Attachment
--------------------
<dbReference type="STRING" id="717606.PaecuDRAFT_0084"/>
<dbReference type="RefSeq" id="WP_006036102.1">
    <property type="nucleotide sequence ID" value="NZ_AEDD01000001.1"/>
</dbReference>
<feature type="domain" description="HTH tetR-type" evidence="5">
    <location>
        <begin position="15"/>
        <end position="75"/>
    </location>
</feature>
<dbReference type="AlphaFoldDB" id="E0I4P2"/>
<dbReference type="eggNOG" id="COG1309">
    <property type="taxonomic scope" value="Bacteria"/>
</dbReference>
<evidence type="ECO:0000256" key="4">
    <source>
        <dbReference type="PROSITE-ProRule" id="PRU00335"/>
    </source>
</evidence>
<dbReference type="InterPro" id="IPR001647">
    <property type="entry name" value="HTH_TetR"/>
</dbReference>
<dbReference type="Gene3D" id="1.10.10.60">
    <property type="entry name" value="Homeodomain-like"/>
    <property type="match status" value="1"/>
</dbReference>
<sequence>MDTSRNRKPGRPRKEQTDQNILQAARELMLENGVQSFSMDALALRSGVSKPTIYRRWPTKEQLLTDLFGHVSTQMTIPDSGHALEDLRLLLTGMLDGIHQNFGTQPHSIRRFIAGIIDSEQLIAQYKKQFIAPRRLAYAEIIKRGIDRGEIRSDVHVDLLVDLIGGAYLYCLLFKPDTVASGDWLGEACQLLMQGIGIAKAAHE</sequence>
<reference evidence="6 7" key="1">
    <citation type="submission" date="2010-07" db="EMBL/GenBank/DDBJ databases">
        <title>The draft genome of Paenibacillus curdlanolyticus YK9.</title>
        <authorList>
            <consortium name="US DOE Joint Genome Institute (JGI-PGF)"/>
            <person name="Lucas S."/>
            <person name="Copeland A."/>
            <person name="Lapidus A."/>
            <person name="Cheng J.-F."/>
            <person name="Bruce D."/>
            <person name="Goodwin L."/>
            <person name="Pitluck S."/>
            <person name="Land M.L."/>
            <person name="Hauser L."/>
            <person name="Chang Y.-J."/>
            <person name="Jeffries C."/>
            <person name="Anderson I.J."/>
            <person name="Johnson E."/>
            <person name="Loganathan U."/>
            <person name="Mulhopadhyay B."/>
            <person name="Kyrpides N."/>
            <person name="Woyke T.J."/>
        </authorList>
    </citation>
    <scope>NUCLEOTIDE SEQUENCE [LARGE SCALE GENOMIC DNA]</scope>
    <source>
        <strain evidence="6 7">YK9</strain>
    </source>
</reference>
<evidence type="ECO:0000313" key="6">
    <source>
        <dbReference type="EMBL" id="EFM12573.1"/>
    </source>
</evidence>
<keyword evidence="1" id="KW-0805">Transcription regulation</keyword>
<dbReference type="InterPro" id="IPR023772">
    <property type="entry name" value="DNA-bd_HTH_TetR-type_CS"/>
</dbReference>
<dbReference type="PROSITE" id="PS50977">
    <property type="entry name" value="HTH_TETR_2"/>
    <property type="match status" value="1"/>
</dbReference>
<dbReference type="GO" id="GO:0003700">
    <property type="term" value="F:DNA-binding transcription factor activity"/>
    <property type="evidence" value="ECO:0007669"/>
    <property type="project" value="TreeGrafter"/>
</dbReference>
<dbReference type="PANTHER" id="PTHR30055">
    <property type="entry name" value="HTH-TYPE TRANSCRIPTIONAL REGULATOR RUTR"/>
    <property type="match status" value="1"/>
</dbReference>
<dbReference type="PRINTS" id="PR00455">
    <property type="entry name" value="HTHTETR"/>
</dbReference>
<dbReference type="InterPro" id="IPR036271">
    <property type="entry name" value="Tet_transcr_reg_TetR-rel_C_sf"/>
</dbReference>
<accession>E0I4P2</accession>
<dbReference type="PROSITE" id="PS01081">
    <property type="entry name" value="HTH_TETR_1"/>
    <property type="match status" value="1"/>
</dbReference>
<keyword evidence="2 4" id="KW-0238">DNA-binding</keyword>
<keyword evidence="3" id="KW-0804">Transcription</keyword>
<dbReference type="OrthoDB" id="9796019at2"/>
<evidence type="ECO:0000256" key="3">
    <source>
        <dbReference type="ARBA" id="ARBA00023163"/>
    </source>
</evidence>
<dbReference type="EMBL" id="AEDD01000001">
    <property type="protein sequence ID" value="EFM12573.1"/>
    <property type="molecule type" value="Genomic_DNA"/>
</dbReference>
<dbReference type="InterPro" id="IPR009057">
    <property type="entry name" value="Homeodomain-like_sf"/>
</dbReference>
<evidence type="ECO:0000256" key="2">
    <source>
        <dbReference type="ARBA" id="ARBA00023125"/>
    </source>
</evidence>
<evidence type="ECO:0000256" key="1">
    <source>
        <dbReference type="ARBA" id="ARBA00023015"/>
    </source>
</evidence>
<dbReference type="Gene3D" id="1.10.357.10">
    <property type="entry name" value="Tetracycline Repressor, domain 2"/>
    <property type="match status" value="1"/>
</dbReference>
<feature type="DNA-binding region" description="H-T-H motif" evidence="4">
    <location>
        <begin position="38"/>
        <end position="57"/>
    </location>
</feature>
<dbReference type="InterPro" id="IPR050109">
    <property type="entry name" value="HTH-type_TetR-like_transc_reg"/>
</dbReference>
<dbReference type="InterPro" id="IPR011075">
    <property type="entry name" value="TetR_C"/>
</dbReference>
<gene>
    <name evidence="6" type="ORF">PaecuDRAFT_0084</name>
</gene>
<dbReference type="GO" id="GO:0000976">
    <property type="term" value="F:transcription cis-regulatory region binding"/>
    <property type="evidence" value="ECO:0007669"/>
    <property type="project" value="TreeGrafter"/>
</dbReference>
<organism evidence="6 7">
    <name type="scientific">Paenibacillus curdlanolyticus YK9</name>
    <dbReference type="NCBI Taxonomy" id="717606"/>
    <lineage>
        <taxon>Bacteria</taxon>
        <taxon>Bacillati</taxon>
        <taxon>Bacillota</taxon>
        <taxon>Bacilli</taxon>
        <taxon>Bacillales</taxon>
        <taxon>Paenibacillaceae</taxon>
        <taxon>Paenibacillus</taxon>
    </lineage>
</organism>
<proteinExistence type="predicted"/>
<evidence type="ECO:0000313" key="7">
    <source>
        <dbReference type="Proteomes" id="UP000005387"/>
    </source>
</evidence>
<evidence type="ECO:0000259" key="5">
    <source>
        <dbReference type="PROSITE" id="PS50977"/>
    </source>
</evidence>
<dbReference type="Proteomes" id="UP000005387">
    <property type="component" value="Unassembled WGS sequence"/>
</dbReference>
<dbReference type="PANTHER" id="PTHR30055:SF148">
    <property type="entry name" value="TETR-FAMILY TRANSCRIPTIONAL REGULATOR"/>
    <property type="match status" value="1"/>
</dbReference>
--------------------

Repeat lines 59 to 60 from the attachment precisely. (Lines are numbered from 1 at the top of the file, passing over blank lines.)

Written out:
        <dbReference type="EMBL" id="EFM12573.1"/>
    </source>